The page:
Later this week, I was playing WoW. Now, I have been incredibly busy since Cataclysm came out. I, who used to be one of the best priest healers on my server, have yet to down the first boss on the way to destroying Deathwing. Life around here has been busy. But I was finally in a group working my way down the volcano when I was whispered. It got so deep and involved, I had to leave my raid group. “I am so glad you got on.” Why? “I just wanted to let you know you were right." About what? “About what we were going through and going to go through if dad divorced mom.” As background, you should know that his mom had an addiction to drugs. Her habit was destroying this family, destroying it emotionally and financially. I had told the boy some months ago that, at some point, his dad would probably be forced to divorce her, if for legal reason only. Once that happened, there would likely be some serious emotional explosions within the family. He was thanking me for preparing him for what was to come. “Thank you for listening and thank you for understanding and thank you for caring. A lot of my friends were like, ‘it’s no big deal.’ It was bigger than I thought, or dad or my sister, for that matter. We’re better off for it, but it was really hard.” That’s good to know. “I’m just glad life will get easier now.” Life will go on, but it will still be hard. “Whaddaya mean?” Events will still happen. She is still your mom. A piece of paper doesn’t really destroy a relationship. It changes it, but it doesn’t destroy it. Plus, if you are lucky, she might realize what has happened and come to herself. “Whaddaya mean?” Have you considered that your dad’s actions and those of you and your sister might cause her to realize what she is doing? One day, she might awaken from her fog with terrible guilt and come to you and your sister and father seeking forgiveness. Wouldn’t that mess things up for you guys? “Holy $#@&! You don’t think that can happen, do you?” It can and sometimes does. “I dunno how I would respond.” You have told me repeatedly you are a Christian. Are you? “Of course!” How do you think God would call you to respond to her, were that to happen? “What about the hurt?” He bore it. “What about the financial injury?” He bore that. What about the embarrassment she has caused? He bore that, too. “I hate talking to you – lol. I guess I need to start praying that she does, don’t I.” Not just for her, but for yourself, your dad, and your sister. “Heavy stuff, Father.” It’s far lighter than what He did for us. “I can’t say thank you for this advice right now.” I understand. “I am gonna be pissed if you are right.” I know. But I am around. You can always tell me I was wrong. “That would be fun, but I don’t think I’m willing to cheer against you.” We finished some small talk and then he logged off.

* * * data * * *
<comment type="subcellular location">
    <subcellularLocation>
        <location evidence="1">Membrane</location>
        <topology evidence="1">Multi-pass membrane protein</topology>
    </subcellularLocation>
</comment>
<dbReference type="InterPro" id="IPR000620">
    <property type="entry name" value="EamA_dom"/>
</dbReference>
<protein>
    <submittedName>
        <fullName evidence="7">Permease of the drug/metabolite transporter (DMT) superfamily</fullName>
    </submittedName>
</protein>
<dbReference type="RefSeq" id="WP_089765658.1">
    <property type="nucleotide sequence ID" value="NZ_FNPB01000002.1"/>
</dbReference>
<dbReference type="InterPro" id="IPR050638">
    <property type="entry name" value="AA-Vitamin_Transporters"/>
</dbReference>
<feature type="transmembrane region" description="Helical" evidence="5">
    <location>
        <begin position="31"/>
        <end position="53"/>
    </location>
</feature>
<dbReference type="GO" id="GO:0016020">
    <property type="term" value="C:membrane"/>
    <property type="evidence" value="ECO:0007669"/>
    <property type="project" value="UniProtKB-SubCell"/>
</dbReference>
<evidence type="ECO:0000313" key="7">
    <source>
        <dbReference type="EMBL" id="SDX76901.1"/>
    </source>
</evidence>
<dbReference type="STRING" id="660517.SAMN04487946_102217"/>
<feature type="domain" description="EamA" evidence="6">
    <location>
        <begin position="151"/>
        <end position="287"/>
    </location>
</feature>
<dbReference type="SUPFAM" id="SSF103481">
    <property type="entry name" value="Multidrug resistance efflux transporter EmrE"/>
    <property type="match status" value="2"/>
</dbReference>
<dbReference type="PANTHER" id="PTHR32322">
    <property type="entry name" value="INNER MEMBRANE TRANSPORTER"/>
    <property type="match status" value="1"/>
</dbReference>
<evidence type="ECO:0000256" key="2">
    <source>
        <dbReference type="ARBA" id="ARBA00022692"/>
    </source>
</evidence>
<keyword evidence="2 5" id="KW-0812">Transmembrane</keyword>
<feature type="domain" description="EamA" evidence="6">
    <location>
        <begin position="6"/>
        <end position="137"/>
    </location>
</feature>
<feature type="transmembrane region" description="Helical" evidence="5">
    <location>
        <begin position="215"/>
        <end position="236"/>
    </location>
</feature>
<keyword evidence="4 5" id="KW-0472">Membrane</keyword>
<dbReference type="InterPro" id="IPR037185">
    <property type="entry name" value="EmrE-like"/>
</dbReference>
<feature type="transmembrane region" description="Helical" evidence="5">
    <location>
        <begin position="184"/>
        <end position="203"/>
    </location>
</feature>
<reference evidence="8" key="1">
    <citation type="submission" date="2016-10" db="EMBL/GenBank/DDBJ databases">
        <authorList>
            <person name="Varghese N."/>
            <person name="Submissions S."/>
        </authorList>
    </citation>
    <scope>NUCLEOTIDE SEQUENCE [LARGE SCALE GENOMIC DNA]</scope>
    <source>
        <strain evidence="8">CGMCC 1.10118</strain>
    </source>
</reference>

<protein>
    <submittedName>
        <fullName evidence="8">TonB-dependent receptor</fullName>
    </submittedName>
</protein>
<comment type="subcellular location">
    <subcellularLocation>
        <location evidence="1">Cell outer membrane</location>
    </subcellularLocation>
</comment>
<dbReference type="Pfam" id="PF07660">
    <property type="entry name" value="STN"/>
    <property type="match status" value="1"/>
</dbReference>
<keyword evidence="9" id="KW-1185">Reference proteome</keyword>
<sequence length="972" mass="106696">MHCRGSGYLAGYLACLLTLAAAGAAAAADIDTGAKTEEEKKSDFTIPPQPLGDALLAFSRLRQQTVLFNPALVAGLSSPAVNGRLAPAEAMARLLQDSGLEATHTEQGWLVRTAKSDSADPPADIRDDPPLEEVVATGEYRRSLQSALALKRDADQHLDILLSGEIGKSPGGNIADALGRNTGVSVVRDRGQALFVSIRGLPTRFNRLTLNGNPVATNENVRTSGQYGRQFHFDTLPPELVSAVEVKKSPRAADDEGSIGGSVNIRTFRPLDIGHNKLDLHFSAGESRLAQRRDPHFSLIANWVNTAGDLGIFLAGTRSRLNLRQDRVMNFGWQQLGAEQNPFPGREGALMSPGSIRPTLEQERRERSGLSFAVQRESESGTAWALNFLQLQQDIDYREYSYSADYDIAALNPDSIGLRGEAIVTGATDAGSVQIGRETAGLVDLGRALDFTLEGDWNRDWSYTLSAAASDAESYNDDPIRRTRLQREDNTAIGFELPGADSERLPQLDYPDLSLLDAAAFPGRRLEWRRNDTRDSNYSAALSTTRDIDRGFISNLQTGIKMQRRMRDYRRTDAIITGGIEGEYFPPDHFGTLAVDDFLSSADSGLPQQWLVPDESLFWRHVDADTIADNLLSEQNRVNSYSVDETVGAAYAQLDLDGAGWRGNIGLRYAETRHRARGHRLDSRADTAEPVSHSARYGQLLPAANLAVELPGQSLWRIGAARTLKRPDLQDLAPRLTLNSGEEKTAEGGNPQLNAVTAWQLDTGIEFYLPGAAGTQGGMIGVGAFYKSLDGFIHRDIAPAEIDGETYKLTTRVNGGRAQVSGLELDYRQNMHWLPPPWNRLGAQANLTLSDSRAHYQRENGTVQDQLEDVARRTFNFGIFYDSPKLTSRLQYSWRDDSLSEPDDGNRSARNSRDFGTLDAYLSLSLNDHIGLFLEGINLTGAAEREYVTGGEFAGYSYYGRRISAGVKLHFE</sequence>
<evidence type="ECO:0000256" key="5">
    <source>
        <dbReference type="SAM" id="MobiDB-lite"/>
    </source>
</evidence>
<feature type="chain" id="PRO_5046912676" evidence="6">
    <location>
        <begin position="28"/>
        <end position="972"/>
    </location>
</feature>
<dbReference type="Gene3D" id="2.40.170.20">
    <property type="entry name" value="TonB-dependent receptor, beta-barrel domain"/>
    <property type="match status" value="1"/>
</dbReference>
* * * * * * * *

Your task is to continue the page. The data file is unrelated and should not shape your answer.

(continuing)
It dawned on me after this conversation, that this was the fourth serious divorce consequences discussions I had been involved in less than two weeks. Plus, as I thought, I had been involved in two serious discussions about survivors’ guilt and the death of newborns. That’s when it hit me. Yes, God gave us this day the gift of tongues to proclaim his Gospel in all the languages of the world. But He gave us tongues in another sense, as well. Each one of us is shaped and informed by our own experiences. Every one of us brings a different background to our faith. Yet you and I are called to proclaim with authority His saving help not just through the ages, but in our lives. In a real way, you and I have been given various dialects in which to speak. I may understand the emotions of the children of divorce or the survivors’ guilt that comes when the newborns of dear friends are lost, but you might better speak the language of addiction, the language of mental illness, the language of financial failure, the language of the felon, or any number of other languages far better than me. I might speak the language of WoW or finances, but you might speak the language manufacturing or hunting. And this day in particular, we celebrate that God has acted in the lives of each one of us and empowered us to proclaim His release to those around us. He has taken what was meant for evil in our lives and used it for good; He has made the common in our lives holy. Who better to hear His proclamation by our lips than those imprisoned by similar circumstances in their own lives?

Pentecost reminds each one of us that He has sent His Spirit, His Comforter, to assist us His redeeming work. Pentecost reminds us that His story is our story and that the narrative of our lives can be used in His redeeming purpose. A weighty thing to be sure! But a purpose worthy of a celebration, a celebration of a people redeemed and sent out to proclaim that redemption to the world!